Arsenal and McKesson close their investment in OncoHealth


OncoHealth, a digital health company dedicated to oncology, has made strategic investments from Arsenal Capital Partners and McKesson (NYSE: MCK), the parties exclusively tell Axios.

Why is this important: The range of cancer treatment options continues to grow, increasing the complexity of clinical pathways and increasing drug costs. Meanwhile, the oncology care management model remains outdated and ripe for innovation.

What they say : Atlanta’s OncoHealth is the only player addressing the many pain points in the market, which also include the imbalance between supply and demand from providers and the removal of friction between payers and oncologists, said John DiGiovanni, partner of Arsenal.

  • There are standalone utilization management companies, virtual care tools, and a slew of “unicorns” in real-world evidence, but “nobody does all of these things in a cohesive and complementary way” like OncoHealth, says DiGiovanni .
  • “There are many point solutions that work around various aspects of this problem,” adds CEO Rick Dean. OncoHealth’s mission? Do everything.

Details: Arsenal, advised by Evercore, took a majority stake in OncoHealth, with McKesson assuming a significant minority position.

  • “We weren’t shopping the business,” Dean says, but Arsenal approached OncoHealth with a similar view, anticipating a formal process.
  • The McKesson partnership enables OncoHealth to further collaborate with Ontada, its oncology information and technology arm, and its US Oncology Network.

How it works: OncoHealth’s platform offers payers and providers insight into their overall cancer drug spend and provides a second opinion on drug reimbursements.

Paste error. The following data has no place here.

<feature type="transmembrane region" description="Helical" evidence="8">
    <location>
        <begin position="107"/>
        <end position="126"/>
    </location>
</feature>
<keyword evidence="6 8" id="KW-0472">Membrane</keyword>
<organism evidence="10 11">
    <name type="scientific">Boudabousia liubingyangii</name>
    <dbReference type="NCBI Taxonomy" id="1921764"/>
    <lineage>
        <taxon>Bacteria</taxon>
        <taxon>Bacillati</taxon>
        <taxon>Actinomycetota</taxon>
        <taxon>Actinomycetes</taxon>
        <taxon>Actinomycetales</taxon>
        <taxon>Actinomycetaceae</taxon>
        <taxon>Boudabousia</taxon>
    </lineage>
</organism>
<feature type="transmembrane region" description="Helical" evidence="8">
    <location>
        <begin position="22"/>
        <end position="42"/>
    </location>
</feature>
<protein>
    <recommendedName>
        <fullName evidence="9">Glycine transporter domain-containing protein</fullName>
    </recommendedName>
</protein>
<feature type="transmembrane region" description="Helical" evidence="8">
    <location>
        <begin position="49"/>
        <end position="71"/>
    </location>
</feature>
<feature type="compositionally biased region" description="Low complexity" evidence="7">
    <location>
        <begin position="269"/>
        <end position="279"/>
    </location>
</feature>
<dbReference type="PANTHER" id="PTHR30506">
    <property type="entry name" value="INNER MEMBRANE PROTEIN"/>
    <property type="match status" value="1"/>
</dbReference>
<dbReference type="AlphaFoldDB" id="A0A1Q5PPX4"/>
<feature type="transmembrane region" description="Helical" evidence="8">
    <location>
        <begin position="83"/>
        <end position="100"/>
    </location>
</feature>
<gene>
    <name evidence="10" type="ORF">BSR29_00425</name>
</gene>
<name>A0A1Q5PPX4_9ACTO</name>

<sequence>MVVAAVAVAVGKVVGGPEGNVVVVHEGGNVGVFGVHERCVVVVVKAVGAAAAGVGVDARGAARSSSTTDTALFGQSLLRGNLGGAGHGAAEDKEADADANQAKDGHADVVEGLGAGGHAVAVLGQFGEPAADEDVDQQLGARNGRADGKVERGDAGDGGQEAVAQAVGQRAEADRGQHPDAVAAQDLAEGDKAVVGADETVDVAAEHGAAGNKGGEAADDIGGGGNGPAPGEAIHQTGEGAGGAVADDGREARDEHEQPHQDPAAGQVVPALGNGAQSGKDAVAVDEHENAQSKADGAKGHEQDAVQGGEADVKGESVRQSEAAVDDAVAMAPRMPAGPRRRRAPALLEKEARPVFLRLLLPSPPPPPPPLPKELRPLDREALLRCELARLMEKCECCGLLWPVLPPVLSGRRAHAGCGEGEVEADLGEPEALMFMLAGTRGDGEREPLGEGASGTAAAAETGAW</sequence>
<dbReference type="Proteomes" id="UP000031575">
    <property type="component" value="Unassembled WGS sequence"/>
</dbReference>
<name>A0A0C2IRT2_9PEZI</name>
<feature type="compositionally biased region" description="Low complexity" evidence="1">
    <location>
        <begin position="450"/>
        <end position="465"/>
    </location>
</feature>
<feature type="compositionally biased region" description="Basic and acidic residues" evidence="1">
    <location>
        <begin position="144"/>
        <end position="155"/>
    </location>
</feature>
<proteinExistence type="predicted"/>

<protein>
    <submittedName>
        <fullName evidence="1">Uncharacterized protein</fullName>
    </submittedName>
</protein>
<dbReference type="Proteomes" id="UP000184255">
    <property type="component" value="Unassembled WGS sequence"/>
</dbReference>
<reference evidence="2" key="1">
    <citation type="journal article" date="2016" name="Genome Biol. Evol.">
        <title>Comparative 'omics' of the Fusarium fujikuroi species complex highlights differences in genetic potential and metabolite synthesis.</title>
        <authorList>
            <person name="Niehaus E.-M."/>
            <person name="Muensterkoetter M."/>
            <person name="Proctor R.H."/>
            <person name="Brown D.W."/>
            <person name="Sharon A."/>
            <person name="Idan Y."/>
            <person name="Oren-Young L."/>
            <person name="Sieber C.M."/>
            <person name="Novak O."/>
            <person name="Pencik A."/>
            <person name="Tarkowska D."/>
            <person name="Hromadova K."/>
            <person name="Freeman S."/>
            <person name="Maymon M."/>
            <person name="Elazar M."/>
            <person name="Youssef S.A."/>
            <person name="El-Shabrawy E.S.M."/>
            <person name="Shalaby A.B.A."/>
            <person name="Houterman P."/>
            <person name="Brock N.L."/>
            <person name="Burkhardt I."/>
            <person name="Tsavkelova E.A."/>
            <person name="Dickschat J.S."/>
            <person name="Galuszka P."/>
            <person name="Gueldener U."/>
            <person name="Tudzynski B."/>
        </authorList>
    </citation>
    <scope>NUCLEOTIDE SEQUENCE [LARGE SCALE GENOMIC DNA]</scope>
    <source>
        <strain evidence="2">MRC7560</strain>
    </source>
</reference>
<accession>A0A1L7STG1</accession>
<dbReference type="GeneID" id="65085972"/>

• Offering the only digital prior authorization platform exclusively for oncology, OncoHealth helps health plans determine if a patient is taking the right drug with the right efficacy and toxicity profile, then reviews if the patient can afford it. .
  • The FDA has approved more than 285 new cancer indications since 2017, making it difficult for health plans and providers “to keep up with all the new science that’s happening,” Dean said.

Yes and: “The natural extension of this is to reinvent the managed care model that health plans have been using for a decade or more,” Dean says.

  • OncoHealth in March unveiled Iris, a digital telehealth service connecting oncology experts to patients throughout the treatment journey.
  • Through Iris, patients receive personalized virtual care, physical symptom management, and 24/7 access to oncology nurses and mental health therapists.
  • Although there are many cancer apps, Dean thinks Iris is the first of its kind. “I don’t see anyone doing what we do in terms of providing medical advice.”

State of play: An internal Arsenal report predicts the market opportunity will exceed $300 billion by 2025.

  • Big payers like Anthem and Cigna have acquired usage management tools, but Iris’ independence may appeal to other payers, Dean says.
  • Likewise, OncoHealth is not tied to any particular EHR, allowing it to better follow the patient journey, he says: [of data] becomes much richer.

Rollback: In May 2020, OncoHealth raised $28 million in Series C funding from Baird Capital, Oak HC/FT, McKesson Ventures, and The Blue Venture Fund.

  • Its customer base has grown by more than 500% over the past three years, with revenue growing 45% year-over-year.
  • OncoHealth today works with 16 health plans, 9,200 providers and five life science partners.

And after: Dean says growth plans include digital expansion and entering the employer market, where cancer management is a major expense.

  • Its M&A program will be driven by strengthening its real-world evidence product for life science customers, enabling the transition to value-based oncology care and cancer care at home.

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